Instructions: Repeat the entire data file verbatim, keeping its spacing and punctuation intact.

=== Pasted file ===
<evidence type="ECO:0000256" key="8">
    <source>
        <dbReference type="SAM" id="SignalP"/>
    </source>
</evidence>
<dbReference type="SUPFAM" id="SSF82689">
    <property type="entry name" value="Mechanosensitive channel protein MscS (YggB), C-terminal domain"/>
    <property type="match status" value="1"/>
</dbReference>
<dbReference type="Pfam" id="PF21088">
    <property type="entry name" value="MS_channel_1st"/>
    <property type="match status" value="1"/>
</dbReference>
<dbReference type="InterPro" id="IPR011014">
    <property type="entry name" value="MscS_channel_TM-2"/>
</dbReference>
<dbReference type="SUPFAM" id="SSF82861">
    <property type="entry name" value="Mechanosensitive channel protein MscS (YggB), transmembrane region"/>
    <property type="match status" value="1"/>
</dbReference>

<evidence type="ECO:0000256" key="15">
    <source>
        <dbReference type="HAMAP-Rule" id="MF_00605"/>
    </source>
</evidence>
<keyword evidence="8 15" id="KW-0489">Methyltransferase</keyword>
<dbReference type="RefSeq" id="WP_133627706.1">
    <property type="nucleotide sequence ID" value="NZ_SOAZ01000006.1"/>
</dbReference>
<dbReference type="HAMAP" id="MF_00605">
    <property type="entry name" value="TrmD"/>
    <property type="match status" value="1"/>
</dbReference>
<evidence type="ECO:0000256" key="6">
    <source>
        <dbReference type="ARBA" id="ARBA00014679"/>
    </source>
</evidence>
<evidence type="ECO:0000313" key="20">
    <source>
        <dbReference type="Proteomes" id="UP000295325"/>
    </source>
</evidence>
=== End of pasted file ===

<evidence type="ECO:0000256" key="8">
    <source>
        <dbReference type="SAM" id="SignalP"/>
    </source>
</evidence>
<dbReference type="SUPFAM" id="SSF82689">
    <property type="entry name" value="Mechanosensitive channel protein MscS (YggB), C-terminal domain"/>
    <property type="match status" value="1"/>
</dbReference>
<dbReference type="Pfam" id="PF21088">
    <property type="entry name" value="MS_channel_1st"/>
    <property type="match status" value="1"/>
</dbReference>
<dbReference type="InterPro" id="IPR011014">
    <property type="entry name" value="MscS_channel_TM-2"/>
</dbReference>
<dbReference type="SUPFAM" id="SSF82861">
    <property type="entry name" value="Mechanosensitive channel protein MscS (YggB), transmembrane region"/>
    <property type="match status" value="1"/>
</dbReference>

<evidence type="ECO:0000256" key="15">
    <source>
        <dbReference type="HAMAP-Rule" id="MF_00605"/>
    </source>
</evidence>
<keyword evidence="8 15" id="KW-0489">Methyltransferase</keyword>
<dbReference type="RefSeq" id="WP_133627706.1">
    <property type="nucleotide sequence ID" value="NZ_SOAZ01000006.1"/>
</dbReference>
<dbReference type="HAMAP" id="MF_00605">
    <property type="entry name" value="TrmD"/>
    <property type="match status" value="1"/>
</dbReference>
<evidence type="ECO:0000256" key="6">
    <source>
        <dbReference type="ARBA" id="ARBA00014679"/>
    </source>
</evidence>
<evidence type="ECO:0000313" key="20">
    <source>
        <dbReference type="Proteomes" id="UP000295325"/>
    </source>
</evidence>